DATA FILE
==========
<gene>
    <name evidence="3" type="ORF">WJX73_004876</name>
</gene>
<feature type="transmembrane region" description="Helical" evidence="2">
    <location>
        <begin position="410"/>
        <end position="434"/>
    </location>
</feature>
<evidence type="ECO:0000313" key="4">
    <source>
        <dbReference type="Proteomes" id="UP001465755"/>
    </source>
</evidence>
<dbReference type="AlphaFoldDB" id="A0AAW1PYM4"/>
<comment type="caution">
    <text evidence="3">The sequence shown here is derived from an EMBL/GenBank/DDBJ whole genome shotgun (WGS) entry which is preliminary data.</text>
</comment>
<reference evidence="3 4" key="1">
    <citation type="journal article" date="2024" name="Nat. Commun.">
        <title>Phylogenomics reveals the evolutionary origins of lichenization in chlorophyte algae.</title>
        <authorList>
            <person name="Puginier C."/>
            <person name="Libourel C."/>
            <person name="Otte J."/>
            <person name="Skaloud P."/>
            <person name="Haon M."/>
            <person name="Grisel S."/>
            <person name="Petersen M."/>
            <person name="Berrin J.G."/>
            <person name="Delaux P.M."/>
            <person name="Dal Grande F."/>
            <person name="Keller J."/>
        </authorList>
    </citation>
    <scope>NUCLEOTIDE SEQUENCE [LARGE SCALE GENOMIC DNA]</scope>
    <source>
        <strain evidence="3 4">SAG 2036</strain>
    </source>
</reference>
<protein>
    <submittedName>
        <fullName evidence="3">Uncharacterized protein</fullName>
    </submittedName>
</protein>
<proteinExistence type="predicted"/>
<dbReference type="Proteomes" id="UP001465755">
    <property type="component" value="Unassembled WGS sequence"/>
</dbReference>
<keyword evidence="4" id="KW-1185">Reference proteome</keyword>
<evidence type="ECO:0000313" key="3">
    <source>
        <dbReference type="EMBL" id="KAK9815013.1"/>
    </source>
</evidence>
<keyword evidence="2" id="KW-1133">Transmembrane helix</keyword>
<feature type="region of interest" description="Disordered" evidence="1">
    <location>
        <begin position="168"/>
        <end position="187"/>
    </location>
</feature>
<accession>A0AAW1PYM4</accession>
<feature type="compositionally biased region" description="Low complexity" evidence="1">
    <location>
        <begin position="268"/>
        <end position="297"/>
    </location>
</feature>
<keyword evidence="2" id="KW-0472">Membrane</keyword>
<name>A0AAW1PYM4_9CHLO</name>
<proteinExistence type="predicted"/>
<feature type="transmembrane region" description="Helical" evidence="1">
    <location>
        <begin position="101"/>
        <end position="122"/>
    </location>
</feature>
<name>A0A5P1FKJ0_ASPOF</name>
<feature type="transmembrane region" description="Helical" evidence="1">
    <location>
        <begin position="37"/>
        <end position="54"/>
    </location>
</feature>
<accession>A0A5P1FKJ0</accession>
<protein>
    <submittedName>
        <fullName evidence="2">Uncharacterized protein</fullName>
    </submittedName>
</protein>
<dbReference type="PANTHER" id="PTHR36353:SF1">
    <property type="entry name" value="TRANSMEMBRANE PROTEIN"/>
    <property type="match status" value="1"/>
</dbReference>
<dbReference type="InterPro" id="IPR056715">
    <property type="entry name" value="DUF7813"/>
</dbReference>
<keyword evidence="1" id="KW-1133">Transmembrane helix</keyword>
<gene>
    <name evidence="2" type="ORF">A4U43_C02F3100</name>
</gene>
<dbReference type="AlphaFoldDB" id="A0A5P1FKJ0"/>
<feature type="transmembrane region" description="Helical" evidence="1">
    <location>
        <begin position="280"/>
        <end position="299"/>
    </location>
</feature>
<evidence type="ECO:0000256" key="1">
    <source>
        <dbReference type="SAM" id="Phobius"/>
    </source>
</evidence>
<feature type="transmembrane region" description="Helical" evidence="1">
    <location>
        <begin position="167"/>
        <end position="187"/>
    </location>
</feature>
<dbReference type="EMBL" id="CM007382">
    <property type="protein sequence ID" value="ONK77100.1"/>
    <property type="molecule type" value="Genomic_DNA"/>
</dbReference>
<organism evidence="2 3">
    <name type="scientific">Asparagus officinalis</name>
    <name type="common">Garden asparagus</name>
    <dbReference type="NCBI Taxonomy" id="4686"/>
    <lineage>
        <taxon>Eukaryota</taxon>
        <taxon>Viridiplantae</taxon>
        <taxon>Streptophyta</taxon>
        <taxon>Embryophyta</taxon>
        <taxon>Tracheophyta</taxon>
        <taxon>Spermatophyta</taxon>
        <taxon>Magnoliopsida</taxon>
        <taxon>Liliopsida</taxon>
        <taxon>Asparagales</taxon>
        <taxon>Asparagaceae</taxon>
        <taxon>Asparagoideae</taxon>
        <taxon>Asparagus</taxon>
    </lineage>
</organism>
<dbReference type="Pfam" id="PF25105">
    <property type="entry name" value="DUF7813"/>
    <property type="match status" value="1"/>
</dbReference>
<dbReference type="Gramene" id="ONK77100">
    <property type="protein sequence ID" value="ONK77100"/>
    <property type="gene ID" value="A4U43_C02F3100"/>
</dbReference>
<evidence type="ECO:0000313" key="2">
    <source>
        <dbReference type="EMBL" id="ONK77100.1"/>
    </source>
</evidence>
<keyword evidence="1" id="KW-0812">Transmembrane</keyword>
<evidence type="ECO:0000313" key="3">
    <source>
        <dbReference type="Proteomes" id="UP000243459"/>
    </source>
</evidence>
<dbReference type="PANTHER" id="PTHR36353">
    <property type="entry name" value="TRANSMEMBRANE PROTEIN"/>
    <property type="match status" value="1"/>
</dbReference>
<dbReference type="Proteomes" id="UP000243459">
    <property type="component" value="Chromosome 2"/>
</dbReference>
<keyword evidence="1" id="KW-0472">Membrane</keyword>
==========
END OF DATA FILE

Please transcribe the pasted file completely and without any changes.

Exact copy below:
<gene>
    <name evidence="3" type="ORF">WJX73_004876</name>
</gene>
<feature type="transmembrane region" description="Helical" evidence="2">
    <location>
        <begin position="410"/>
        <end position="434"/>
    </location>
</feature>
<evidence type="ECO:0000313" key="4">
    <source>
        <dbReference type="Proteomes" id="UP001465755"/>
    </source>
</evidence>
<dbReference type="AlphaFoldDB" id="A0AAW1PYM4"/>
<comment type="caution">
    <text evidence="3">The sequence shown here is derived from an EMBL/GenBank/DDBJ whole genome shotgun (WGS) entry which is preliminary data.</text>
</comment>
<reference evidence="3 4" key="1">
    <citation type="journal article" date="2024" name="Nat. Commun.">
        <title>Phylogenomics reveals the evolutionary origins of lichenization in chlorophyte algae.</title>
        <authorList>
            <person name="Puginier C."/>
            <person name="Libourel C."/>
            <person name="Otte J."/>
            <person name="Skaloud P."/>
            <person name="Haon M."/>
            <person name="Grisel S."/>
            <person name="Petersen M."/>
            <person name="Berrin J.G."/>
            <person name="Delaux P.M."/>
            <person name="Dal Grande F."/>
            <person name="Keller J."/>
        </authorList>
    </citation>
    <scope>NUCLEOTIDE SEQUENCE [LARGE SCALE GENOMIC DNA]</scope>
    <source>
        <strain evidence="3 4">SAG 2036</strain>
    </source>
</reference>
<protein>
    <submittedName>
        <fullName evidence="3">Uncharacterized protein</fullName>
    </submittedName>
</protein>
<proteinExistence type="predicted"/>
<dbReference type="Proteomes" id="UP001465755">
    <property type="component" value="Unassembled WGS sequence"/>
</dbReference>
<keyword evidence="4" id="KW-1185">Reference proteome</keyword>
<evidence type="ECO:0000313" key="3">
    <source>
        <dbReference type="EMBL" id="KAK9815013.1"/>
    </source>
</evidence>
<keyword evidence="2" id="KW-1133">Transmembrane helix</keyword>
<feature type="region of interest" description="Disordered" evidence="1">
    <location>
        <begin position="168"/>
        <end position="187"/>
    </location>
</feature>
<accession>A0AAW1PYM4</accession>
<feature type="compositionally biased region" description="Low complexity" evidence="1">
    <location>
        <begin position="268"/>
        <end position="297"/>
    </location>
</feature>
<keyword evidence="2" id="KW-0472">Membrane</keyword>
<name>A0AAW1PYM4_9CHLO</name>
<proteinExistence type="predicted"/>
<feature type="transmembrane region" description="Helical" evidence="1">
    <location>
        <begin position="101"/>
        <end position="122"/>
    </location>
</feature>
<name>A0A5P1FKJ0_ASPOF</name>
<feature type="transmembrane region" description="Helical" evidence="1">
    <location>
        <begin position="37"/>
        <end position="54"/>
    </location>
</feature>
<accession>A0A5P1FKJ0</accession>
<protein>
    <submittedName>
        <fullName evidence="2">Uncharacterized protein</fullName>
    </submittedName>
</protein>
<dbReference type="PANTHER" id="PTHR36353:SF1">
    <property type="entry name" value="TRANSMEMBRANE PROTEIN"/>
    <property type="match status" value="1"/>
</dbReference>
<dbReference type="InterPro" id="IPR056715">
    <property type="entry name" value="DUF7813"/>
</dbReference>
<keyword evidence="1" id="KW-1133">Transmembrane helix</keyword>
<gene>
    <name evidence="2" type="ORF">A4U43_C02F3100</name>
</gene>
<dbReference type="AlphaFoldDB" id="A0A5P1FKJ0"/>
<feature type="transmembrane region" description="Helical" evidence="1">
    <location>
        <begin position="280"/>
        <end position="299"/>
    </location>
</feature>
<evidence type="ECO:0000256" key="1">
    <source>
        <dbReference type="SAM" id="Phobius"/>
    </source>
</evidence>
<feature type="transmembrane region" description="Helical" evidence="1">
    <location>
        <begin position="167"/>
        <end position="187"/>
    </location>
</feature>
<dbReference type="EMBL" id="CM007382">
    <property type="protein sequence ID" value="ONK77100.1"/>
    <property type="molecule type" value="Genomic_DNA"/>
</dbReference>
<organism evidence="2 3">
    <name type="scientific">Asparagus officinalis</name>
    <name type="common">Garden asparagus</name>
    <dbReference type="NCBI Taxonomy" id="4686"/>
    <lineage>
        <taxon>Eukaryota</taxon>
        <taxon>Viridiplantae</taxon>
        <taxon>Streptophyta</taxon>
        <taxon>Embryophyta</taxon>
        <taxon>Tracheophyta</taxon>
        <taxon>Spermatophyta</taxon>
        <taxon>Magnoliopsida</taxon>
        <taxon>Liliopsida</taxon>
        <taxon>Asparagales</taxon>
        <taxon>Asparagaceae</taxon>
        <taxon>Asparagoideae</taxon>
        <taxon>Asparagus</taxon>
    </lineage>
</organism>
<dbReference type="Pfam" id="PF25105">
    <property type="entry name" value="DUF7813"/>
    <property type="match status" value="1"/>
</dbReference>
<dbReference type="Gramene" id="ONK77100">
    <property type="protein sequence ID" value="ONK77100"/>
    <property type="gene ID" value="A4U43_C02F3100"/>
</dbReference>
<evidence type="ECO:0000313" key="2">
    <source>
        <dbReference type="EMBL" id="ONK77100.1"/>
    </source>
</evidence>
<keyword evidence="1" id="KW-0812">Transmembrane</keyword>
<evidence type="ECO:0000313" key="3">
    <source>
        <dbReference type="Proteomes" id="UP000243459"/>
    </source>
</evidence>
<dbReference type="PANTHER" id="PTHR36353">
    <property type="entry name" value="TRANSMEMBRANE PROTEIN"/>
    <property type="match status" value="1"/>
</dbReference>
<dbReference type="Proteomes" id="UP000243459">
    <property type="component" value="Chromosome 2"/>
</dbReference>
<keyword evidence="1" id="KW-0472">Membrane</keyword>